a reservoir or chamber to contain a liquid which can be conducted or drawn off as needed for use; as, the ink fountain in a printing press, etc
the source from which anything proceeds, or from which anything is supplied continuously; origin; source
Etymology: [F. fontaine, LL. fontana, fr. L. fons, fontis. See 2d Fount.]
A fountain is a piece of architecture which pours water into a basin or jets it into the air to supply drinking water and/or for a decorative or dramatic effect. Fountains were originally purely functional, connected to springs or aqueducts and used to provide drinking water and water for bathing and washing to the residents of cities, towns and villages. Until the late 19th century most fountains operated by gravity, and needed a source of water higher than the fountain, such as a reservoir or aqueduct, to make the water flow or jet into the air. In addition to providing drinking water, fountains were used for decoration and to celebrate their builders. Roman fountains were decorated with bronze or stone masks of animals or heroes. In the Middle Ages, Moorish and Muslim garden designers used fountains to create miniature versions of the gardens of paradise. King Louis XIV of France used fountains in the Gardens of Versailles to illustrate his power over nature. The baroque decorative fountains of Rome in the 17th and 18th centuries marked the arrival point of restored Roman aqueducts and glorified the Popes who built them.
Chambers 20th Century Dictionary
fownt′ān, n. a spring of water, natural or artificial: the structure for a jet of water: the source of anything: a reservoir for holding oil, &c., in a lamp.—ns. Fount, a spring of water: a source; Fount′ain-head, the head or source of a fountain: the beginning.—adj. Fount′ainless, wanting fountains or springs of water.—n. Fount′ain-pen, a pen having a reservoir for holding ink.—adj. Fount′ful, full of springs. [Fr. fontaine—Low L. fontāna—L. fons, fontis, a spring—-fundĕre, to pour.]
A type of device created and designed in various colors, lights, materials, mechanisms, shapes, sizes and styles that creates and produces a form of water.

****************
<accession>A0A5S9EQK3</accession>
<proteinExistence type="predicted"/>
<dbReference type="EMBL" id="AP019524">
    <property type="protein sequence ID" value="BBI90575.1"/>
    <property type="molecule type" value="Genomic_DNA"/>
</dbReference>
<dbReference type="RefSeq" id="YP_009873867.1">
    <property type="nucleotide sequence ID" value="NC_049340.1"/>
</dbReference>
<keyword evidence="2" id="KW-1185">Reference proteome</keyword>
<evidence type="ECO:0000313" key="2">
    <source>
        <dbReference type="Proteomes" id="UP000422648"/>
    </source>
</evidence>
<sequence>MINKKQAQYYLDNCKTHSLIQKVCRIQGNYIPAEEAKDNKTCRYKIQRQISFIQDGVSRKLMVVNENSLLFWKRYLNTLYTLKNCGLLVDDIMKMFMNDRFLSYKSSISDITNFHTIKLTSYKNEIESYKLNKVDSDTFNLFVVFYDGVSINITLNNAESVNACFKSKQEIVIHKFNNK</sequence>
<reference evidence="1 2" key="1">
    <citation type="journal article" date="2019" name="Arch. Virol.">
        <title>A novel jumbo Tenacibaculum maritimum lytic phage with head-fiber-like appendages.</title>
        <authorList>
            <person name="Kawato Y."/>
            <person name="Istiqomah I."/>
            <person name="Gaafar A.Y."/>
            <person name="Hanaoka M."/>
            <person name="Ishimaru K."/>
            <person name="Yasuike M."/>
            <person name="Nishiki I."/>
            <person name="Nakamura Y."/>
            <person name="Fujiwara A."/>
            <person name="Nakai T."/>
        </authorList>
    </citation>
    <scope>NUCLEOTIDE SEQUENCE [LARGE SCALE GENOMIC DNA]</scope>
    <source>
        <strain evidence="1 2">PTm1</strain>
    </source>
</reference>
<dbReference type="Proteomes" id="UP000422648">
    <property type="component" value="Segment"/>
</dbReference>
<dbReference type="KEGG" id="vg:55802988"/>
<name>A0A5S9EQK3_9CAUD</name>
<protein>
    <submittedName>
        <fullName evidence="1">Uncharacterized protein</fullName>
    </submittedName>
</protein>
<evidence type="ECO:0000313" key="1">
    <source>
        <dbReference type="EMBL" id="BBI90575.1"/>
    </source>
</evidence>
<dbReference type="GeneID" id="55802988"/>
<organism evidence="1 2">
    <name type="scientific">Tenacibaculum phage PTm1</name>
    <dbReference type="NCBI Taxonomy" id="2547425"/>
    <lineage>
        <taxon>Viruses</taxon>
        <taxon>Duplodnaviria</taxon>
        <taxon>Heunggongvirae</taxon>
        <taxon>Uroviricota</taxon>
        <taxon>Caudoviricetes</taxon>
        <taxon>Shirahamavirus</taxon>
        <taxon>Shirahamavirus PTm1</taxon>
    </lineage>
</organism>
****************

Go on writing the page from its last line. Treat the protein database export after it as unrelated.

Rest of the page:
The local village square has a beautiful fountain with lights.
Submitted by MaryC on April 5, 2020
Surnames Frequency by Census Records
According to the U.S. Census Bureau, Fountain is ranked #1774 in terms of the most common surnames in America.
The Fountain surname appeared 20,193 times in the 2010 census and if you were to sample 100,000 people in the United States, approximately 7 would have the surname Fountain.
61.9% or 12,501 total occurrences were White.
32.1% or 6,500 total occurrences were Black.
2.5% or 521 total occurrences were of Hispanic origin.
2.3% or 479 total occurrences were of two or more races.
0.5% or 107 total occurrences were American Indian or Alaskan Native.
0.4% or 85 total occurrences were Asian.
Anagrams for fountain »
The numerical value of fountain in Chaldean Numerology is: 1
The numerical value of fountain in Pythagorean Numerology is: 1
Examples of fountain in a Sentence
Discontent is like ink poured into water, which fills the whole fountain full of blackness. It casts a cloud over the mind, and renders it more occupied about the evil which disquiets it than about the means of removing it.
Organic Broccoli is the fountain of youth vegetable - Johnny Wowk AKA Johnny The Walker
Fuk “youth” ... how about a fountain of SMART ?
The Scripture is a mirror to show us our sins; Christ's blood is a fountain to wash them away.
This lava fountain is kind of unusual for Great Sitkin, but it’s been fairly passive at this point.
Popularity rank by frequency of use
Translations for fountain
From our Multilingual Translation Dictionary
- fəvvarə, fontanAzerbaijani
- вадагра́й, фанта́нBelarusian
- шадраван, фонтан, източникBulgarian
- fontCatalan, Valencian
- συντριβάνι, πηγήGreek
- purskkaev, allikasEstonian
- فواره, آبنماPersian
- suihkulähde, lähde, pulputaFinnish
- ակունք, շատրվան, աղբյուր, ակArmenian
- air mancurIndonesian
- су атқыш, бұрқақ, су бұрқақKazakh
- 噴水, 분수Korean
- фонтан, оргумаKyrgyz
- fontāns, strūklakaLatvian
- эх булаг, булаг, усан оргилуурMongolian
- air pancutMalay
- bron, fonteinDutch
- fonteneNorwegian Nynorsk
- tó háálį́įgo bá hazʼą́Navajo, Navaho
- chafariz, fontePortuguese
- фонта́н, исто́чник, кла́дезьRussian
- fantana, puntana, funtanaSardinian
- fòntāna, фо̀нта̄наSerbo-Croatian
- fontana, vodna fontanaSlovene
- fontän, vattenkonst, springbrunnSwedish
- çüwdürim, fontanTurkmen
- фонта́н, водогра́й, джерелоUkrainian
- fontan, favvoraUzbek
- đài phun nước, suối nướcVietnamese
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"fountain." Definitions.net. STANDS4 LLC, 2023. Web. 7 Jun 2023. <https://www.definitions.net/definition/fountain>.